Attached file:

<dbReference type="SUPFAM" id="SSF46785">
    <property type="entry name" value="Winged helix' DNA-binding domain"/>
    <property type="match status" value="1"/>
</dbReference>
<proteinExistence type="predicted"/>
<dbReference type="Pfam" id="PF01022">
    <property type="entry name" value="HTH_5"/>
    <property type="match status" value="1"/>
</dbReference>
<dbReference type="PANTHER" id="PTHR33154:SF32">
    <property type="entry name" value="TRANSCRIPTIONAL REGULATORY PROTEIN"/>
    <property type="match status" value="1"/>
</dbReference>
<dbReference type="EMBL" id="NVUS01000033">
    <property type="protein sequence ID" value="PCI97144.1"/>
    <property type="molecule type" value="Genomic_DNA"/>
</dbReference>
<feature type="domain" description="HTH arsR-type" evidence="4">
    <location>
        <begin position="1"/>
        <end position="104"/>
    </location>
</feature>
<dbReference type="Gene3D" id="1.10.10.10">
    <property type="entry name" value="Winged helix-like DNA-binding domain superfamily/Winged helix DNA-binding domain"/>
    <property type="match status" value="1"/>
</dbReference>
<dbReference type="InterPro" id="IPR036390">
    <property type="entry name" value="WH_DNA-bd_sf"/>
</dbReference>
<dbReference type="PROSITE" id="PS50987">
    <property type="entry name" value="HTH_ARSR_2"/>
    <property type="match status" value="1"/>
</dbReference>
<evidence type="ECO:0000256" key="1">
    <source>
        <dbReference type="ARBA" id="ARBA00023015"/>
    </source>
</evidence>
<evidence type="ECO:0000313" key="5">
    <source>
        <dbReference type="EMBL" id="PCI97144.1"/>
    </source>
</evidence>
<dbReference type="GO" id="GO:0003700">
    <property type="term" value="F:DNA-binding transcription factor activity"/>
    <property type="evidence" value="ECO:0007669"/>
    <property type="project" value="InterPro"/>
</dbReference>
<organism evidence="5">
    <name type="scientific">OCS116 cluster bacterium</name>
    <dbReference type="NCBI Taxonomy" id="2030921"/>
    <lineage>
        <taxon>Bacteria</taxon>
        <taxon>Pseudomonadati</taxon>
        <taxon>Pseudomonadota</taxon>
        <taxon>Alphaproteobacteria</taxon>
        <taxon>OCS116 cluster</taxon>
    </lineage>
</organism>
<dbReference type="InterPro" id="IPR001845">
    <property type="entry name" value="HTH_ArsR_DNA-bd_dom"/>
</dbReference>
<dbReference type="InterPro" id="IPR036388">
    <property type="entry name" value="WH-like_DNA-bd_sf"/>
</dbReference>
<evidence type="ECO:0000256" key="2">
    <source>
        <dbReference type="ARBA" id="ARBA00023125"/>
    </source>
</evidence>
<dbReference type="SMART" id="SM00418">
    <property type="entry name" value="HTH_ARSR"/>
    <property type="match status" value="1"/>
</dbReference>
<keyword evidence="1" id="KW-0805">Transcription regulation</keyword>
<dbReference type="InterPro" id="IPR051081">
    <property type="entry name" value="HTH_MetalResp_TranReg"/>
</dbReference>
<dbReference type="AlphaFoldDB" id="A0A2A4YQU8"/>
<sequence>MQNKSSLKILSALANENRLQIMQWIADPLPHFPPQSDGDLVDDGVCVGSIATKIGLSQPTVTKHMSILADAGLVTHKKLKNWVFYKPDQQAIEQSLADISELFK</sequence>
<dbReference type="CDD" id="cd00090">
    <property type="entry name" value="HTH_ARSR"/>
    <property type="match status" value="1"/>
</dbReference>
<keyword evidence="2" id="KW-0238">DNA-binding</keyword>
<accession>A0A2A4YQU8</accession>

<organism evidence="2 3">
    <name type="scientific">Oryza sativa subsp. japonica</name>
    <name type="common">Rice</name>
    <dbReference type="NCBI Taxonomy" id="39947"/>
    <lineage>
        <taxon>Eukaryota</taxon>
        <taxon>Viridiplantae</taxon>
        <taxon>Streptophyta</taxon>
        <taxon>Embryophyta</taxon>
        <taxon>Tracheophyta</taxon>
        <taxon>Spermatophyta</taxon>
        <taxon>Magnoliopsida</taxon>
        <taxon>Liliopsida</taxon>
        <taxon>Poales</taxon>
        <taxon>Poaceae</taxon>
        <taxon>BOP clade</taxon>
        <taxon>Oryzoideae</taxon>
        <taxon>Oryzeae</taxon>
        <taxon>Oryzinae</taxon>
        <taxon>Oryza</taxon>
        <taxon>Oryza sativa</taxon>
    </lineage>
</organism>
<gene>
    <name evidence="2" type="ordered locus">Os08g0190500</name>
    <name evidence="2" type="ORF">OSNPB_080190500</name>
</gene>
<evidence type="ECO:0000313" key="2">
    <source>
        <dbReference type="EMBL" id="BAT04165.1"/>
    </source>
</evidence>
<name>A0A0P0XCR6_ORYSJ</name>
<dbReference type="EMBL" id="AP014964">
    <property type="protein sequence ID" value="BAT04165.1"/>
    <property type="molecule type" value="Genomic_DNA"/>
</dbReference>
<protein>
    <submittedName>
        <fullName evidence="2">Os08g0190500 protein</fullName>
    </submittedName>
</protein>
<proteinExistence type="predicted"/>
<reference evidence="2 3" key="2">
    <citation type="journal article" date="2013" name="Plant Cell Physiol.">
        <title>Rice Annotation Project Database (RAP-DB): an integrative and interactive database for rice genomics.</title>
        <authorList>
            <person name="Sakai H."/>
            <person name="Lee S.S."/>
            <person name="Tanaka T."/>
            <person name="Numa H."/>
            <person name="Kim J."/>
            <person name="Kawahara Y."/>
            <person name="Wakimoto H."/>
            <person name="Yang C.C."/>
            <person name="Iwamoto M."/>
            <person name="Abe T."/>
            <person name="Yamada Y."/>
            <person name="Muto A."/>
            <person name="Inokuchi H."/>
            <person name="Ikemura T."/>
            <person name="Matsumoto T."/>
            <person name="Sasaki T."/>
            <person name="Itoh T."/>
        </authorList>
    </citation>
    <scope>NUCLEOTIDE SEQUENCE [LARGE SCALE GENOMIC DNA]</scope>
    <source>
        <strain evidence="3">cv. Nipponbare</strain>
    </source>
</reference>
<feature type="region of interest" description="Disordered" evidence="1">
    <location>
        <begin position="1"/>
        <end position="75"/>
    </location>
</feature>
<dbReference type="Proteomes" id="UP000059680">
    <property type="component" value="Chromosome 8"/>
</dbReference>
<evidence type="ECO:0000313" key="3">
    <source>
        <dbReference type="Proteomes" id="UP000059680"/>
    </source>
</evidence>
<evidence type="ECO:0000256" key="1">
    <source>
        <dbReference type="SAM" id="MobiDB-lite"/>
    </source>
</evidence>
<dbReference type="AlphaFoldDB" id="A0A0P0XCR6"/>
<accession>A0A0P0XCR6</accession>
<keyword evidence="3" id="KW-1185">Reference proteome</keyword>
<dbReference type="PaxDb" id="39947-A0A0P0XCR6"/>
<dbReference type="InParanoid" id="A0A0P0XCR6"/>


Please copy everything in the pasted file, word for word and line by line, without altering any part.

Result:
<dbReference type="SUPFAM" id="SSF46785">
    <property type="entry name" value="Winged helix' DNA-binding domain"/>
    <property type="match status" value="1"/>
</dbReference>
<proteinExistence type="predicted"/>
<dbReference type="Pfam" id="PF01022">
    <property type="entry name" value="HTH_5"/>
    <property type="match status" value="1"/>
</dbReference>
<dbReference type="PANTHER" id="PTHR33154:SF32">
    <property type="entry name" value="TRANSCRIPTIONAL REGULATORY PROTEIN"/>
    <property type="match status" value="1"/>
</dbReference>
<dbReference type="EMBL" id="NVUS01000033">
    <property type="protein sequence ID" value="PCI97144.1"/>
    <property type="molecule type" value="Genomic_DNA"/>
</dbReference>
<feature type="domain" description="HTH arsR-type" evidence="4">
    <location>
        <begin position="1"/>
        <end position="104"/>
    </location>
</feature>
<dbReference type="Gene3D" id="1.10.10.10">
    <property type="entry name" value="Winged helix-like DNA-binding domain superfamily/Winged helix DNA-binding domain"/>
    <property type="match status" value="1"/>
</dbReference>
<dbReference type="InterPro" id="IPR036390">
    <property type="entry name" value="WH_DNA-bd_sf"/>
</dbReference>
<dbReference type="PROSITE" id="PS50987">
    <property type="entry name" value="HTH_ARSR_2"/>
    <property type="match status" value="1"/>
</dbReference>
<evidence type="ECO:0000256" key="1">
    <source>
        <dbReference type="ARBA" id="ARBA00023015"/>
    </source>
</evidence>
<evidence type="ECO:0000313" key="5">
    <source>
        <dbReference type="EMBL" id="PCI97144.1"/>
    </source>
</evidence>
<dbReference type="GO" id="GO:0003700">
    <property type="term" value="F:DNA-binding transcription factor activity"/>
    <property type="evidence" value="ECO:0007669"/>
    <property type="project" value="InterPro"/>
</dbReference>
<organism evidence="5">
    <name type="scientific">OCS116 cluster bacterium</name>
    <dbReference type="NCBI Taxonomy" id="2030921"/>
    <lineage>
        <taxon>Bacteria</taxon>
        <taxon>Pseudomonadati</taxon>
        <taxon>Pseudomonadota</taxon>
        <taxon>Alphaproteobacteria</taxon>
        <taxon>OCS116 cluster</taxon>
    </lineage>
</organism>
<dbReference type="InterPro" id="IPR001845">
    <property type="entry name" value="HTH_ArsR_DNA-bd_dom"/>
</dbReference>
<dbReference type="InterPro" id="IPR036388">
    <property type="entry name" value="WH-like_DNA-bd_sf"/>
</dbReference>
<evidence type="ECO:0000256" key="2">
    <source>
        <dbReference type="ARBA" id="ARBA00023125"/>
    </source>
</evidence>
<dbReference type="SMART" id="SM00418">
    <property type="entry name" value="HTH_ARSR"/>
    <property type="match status" value="1"/>
</dbReference>
<keyword evidence="1" id="KW-0805">Transcription regulation</keyword>
<dbReference type="InterPro" id="IPR051081">
    <property type="entry name" value="HTH_MetalResp_TranReg"/>
</dbReference>
<dbReference type="AlphaFoldDB" id="A0A2A4YQU8"/>
<sequence>MQNKSSLKILSALANENRLQIMQWIADPLPHFPPQSDGDLVDDGVCVGSIATKIGLSQPTVTKHMSILADAGLVTHKKLKNWVFYKPDQQAIEQSLADISELFK</sequence>
<dbReference type="CDD" id="cd00090">
    <property type="entry name" value="HTH_ARSR"/>
    <property type="match status" value="1"/>
</dbReference>
<keyword evidence="2" id="KW-0238">DNA-binding</keyword>
<accession>A0A2A4YQU8</accession>

<organism evidence="2 3">
    <name type="scientific">Oryza sativa subsp. japonica</name>
    <name type="common">Rice</name>
    <dbReference type="NCBI Taxonomy" id="39947"/>
    <lineage>
        <taxon>Eukaryota</taxon>
        <taxon>Viridiplantae</taxon>
        <taxon>Streptophyta</taxon>
        <taxon>Embryophyta</taxon>
        <taxon>Tracheophyta</taxon>
        <taxon>Spermatophyta</taxon>
        <taxon>Magnoliopsida</taxon>
        <taxon>Liliopsida</taxon>
        <taxon>Poales</taxon>
        <taxon>Poaceae</taxon>
        <taxon>BOP clade</taxon>
        <taxon>Oryzoideae</taxon>
        <taxon>Oryzeae</taxon>
        <taxon>Oryzinae</taxon>
        <taxon>Oryza</taxon>
        <taxon>Oryza sativa</taxon>
    </lineage>
</organism>
<gene>
    <name evidence="2" type="ordered locus">Os08g0190500</name>
    <name evidence="2" type="ORF">OSNPB_080190500</name>
</gene>
<evidence type="ECO:0000313" key="2">
    <source>
        <dbReference type="EMBL" id="BAT04165.1"/>
    </source>
</evidence>
<name>A0A0P0XCR6_ORYSJ</name>
<dbReference type="EMBL" id="AP014964">
    <property type="protein sequence ID" value="BAT04165.1"/>
    <property type="molecule type" value="Genomic_DNA"/>
</dbReference>
<protein>
    <submittedName>
        <fullName evidence="2">Os08g0190500 protein</fullName>
    </submittedName>
</protein>
<proteinExistence type="predicted"/>
<reference evidence="2 3" key="2">
    <citation type="journal article" date="2013" name="Plant Cell Physiol.">
        <title>Rice Annotation Project Database (RAP-DB): an integrative and interactive database for rice genomics.</title>
        <authorList>
            <person name="Sakai H."/>
            <person name="Lee S.S."/>
            <person name="Tanaka T."/>
            <person name="Numa H."/>
            <person name="Kim J."/>
            <person name="Kawahara Y."/>
            <person name="Wakimoto H."/>
            <person name="Yang C.C."/>
            <person name="Iwamoto M."/>
            <person name="Abe T."/>
            <person name="Yamada Y."/>
            <person name="Muto A."/>
            <person name="Inokuchi H."/>
            <person name="Ikemura T."/>
            <person name="Matsumoto T."/>
            <person name="Sasaki T."/>
            <person name="Itoh T."/>
        </authorList>
    </citation>
    <scope>NUCLEOTIDE SEQUENCE [LARGE SCALE GENOMIC DNA]</scope>
    <source>
        <strain evidence="3">cv. Nipponbare</strain>
    </source>
</reference>
<feature type="region of interest" description="Disordered" evidence="1">
    <location>
        <begin position="1"/>
        <end position="75"/>
    </location>
</feature>
<dbReference type="Proteomes" id="UP000059680">
    <property type="component" value="Chromosome 8"/>
</dbReference>
<evidence type="ECO:0000313" key="3">
    <source>
        <dbReference type="Proteomes" id="UP000059680"/>
    </source>
</evidence>
<evidence type="ECO:0000256" key="1">
    <source>
        <dbReference type="SAM" id="MobiDB-lite"/>
    </source>
</evidence>
<dbReference type="AlphaFoldDB" id="A0A0P0XCR6"/>
<accession>A0A0P0XCR6</accession>
<keyword evidence="3" id="KW-1185">Reference proteome</keyword>
<dbReference type="PaxDb" id="39947-A0A0P0XCR6"/>
<dbReference type="InParanoid" id="A0A0P0XCR6"/>